Drawing a gun from the waistline from under a tucked-in shirt complicates the draw stroke in as much that it demands the garment be ripped up and out of the pant line, rather than just lifted out of the way. While this accomplishes the same task (clearing the cover garment from the gun) the fact that the shirt is tucked makes it more difficult to do, and less consistent. Thus, clearing a tucked garment tends to be more fumble prone and slower compared to clearing an untucked shirt. With practice, however, it can be done efficiently.
This draw can also maintain consistency with your typical draw from an untucked garment; for example, if you need to carry under a tucked shirt often, you may opt to always clear your cover garment in a method that works for tucked and untucked shirts alike. Many concealed carriers clear the cover garment by grabbing the shirt tail and raising it. This, obviously, will not work for a tucked-in shirt. Rather, grabbing the garment at the navel area and lifting will clear the garment for an un-tucked and tucked shirt, and this similar draw stroke tends to work well, especially for appendix carry. This may be one means of maintaining a similar draw stroke between your standard and deep concealment carry mode.
If you carry a deep concealment gun in the pocket, the means of clearing the cover garment is, obviously, different. There is no actual cover garment to clear; instead, you must get your hand into the garment to access the gun. Drawing a gun from a pocket is slower than drawing a gun from the waistline if you start with your hand off the gun. However, if you start from a prepped grip on the gun, pocket carry reigns supreme for speed to the first shot. The entire benefit of pocket carry is that you can acquire a grip on the gun and look discrete doing it, as you just look like a person with your hand in your pocket. Starting with hand off the gun, however, introduces a challenge to pocket carry. If you do carry a gun in the pocket it is important to practice accessing the gun quickly by slipping the hand into the pocket. Practice this from standing, seated, and other positions, and practice it while in motion.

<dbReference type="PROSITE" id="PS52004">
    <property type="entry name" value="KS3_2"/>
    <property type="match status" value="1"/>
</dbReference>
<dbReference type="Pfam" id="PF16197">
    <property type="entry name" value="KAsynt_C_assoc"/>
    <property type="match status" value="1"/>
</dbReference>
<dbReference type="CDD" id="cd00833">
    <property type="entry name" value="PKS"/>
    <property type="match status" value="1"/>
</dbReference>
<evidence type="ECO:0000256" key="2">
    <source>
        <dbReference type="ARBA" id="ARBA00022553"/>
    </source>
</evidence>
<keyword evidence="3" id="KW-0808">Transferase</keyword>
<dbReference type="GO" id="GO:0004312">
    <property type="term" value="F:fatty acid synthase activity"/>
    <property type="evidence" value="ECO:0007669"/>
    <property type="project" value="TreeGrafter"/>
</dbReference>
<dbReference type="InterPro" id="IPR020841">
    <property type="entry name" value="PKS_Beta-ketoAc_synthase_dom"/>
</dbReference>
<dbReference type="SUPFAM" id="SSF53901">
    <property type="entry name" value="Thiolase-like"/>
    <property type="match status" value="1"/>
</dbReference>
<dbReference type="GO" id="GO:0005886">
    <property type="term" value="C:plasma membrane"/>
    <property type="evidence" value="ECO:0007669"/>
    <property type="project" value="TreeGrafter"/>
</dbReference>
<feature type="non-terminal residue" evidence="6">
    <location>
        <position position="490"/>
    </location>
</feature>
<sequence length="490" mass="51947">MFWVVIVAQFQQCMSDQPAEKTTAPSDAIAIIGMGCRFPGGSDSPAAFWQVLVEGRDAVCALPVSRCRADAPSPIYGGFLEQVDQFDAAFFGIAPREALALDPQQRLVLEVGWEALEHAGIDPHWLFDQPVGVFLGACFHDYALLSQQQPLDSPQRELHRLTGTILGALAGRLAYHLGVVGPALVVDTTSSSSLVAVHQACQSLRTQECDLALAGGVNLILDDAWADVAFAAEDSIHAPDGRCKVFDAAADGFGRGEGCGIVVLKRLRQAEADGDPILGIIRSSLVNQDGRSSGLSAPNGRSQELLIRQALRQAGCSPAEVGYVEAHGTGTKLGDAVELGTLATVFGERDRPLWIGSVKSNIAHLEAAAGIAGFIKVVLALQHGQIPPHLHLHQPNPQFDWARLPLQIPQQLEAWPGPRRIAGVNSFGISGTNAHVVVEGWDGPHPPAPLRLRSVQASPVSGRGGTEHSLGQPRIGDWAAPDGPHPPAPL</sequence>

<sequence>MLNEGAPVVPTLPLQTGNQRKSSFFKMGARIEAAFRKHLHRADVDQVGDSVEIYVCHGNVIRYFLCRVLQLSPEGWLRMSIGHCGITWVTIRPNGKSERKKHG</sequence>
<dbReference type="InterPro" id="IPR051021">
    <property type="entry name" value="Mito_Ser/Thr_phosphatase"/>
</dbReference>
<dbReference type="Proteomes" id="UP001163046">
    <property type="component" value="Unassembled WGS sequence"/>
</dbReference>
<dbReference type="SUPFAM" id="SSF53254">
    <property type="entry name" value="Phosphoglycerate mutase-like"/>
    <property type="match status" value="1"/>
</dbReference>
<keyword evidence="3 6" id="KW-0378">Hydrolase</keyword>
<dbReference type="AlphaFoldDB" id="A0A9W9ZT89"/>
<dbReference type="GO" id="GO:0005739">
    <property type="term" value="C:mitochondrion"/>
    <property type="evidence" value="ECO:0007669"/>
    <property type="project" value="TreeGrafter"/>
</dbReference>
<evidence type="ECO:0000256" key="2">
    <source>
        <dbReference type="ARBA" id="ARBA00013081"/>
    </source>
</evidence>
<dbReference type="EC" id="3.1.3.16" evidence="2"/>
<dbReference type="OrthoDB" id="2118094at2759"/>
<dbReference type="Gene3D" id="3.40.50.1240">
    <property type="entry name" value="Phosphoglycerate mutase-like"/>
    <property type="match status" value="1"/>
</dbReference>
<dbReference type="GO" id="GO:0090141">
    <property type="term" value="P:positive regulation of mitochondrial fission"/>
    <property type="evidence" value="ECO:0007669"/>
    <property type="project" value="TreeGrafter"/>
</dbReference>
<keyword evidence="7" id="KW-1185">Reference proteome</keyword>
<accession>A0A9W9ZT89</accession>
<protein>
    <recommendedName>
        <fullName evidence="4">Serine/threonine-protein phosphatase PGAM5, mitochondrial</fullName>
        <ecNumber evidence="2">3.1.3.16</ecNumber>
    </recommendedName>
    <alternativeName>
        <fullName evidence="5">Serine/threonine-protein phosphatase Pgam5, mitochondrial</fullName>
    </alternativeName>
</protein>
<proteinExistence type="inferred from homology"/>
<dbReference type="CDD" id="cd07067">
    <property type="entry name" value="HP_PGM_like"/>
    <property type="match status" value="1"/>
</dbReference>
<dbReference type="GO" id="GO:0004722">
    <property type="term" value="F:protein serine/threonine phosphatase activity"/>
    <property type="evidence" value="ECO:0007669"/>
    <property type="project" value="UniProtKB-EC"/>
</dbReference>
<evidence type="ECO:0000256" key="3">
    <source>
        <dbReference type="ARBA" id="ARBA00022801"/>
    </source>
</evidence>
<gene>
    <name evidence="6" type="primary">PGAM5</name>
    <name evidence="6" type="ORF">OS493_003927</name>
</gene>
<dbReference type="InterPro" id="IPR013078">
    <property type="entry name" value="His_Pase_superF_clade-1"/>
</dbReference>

Finally, ankle carry proves to remain popular for deep-concealment carry, and for backup gun carry. The principles of access are, again, similar in that you must clear the cover garment before gaining access to the gun. In this case, the pant leg is the cover garment and it demands a different approach to clearing than does a shirt. The pant leg must be lifted up to grant access to the gun, and this can be accomplished through several different methods. Ankle carry introduces a further aspect of complication, however, due to the body location. Not only must the garment be cleared, but you must get in a position to access the gun, which involves either bending over and facing the floor or dropping to a knee. Either way, ankle carry will prove universally slower and more awkward than drawing a gun from the waistline. Ankle carry does, however, offer a significant advantage when in a seated position, and it tends to work well for carrying a backup gun.
Whatever deep concealment mode you choose, you face the same task in deploying the gun. You must remove the cover garment from the pistol, you must acquire a master firing grip on the pistol, and you must present it efficiently and safely. Consider these principles when you choose and practice with your alternate carry mode of choice.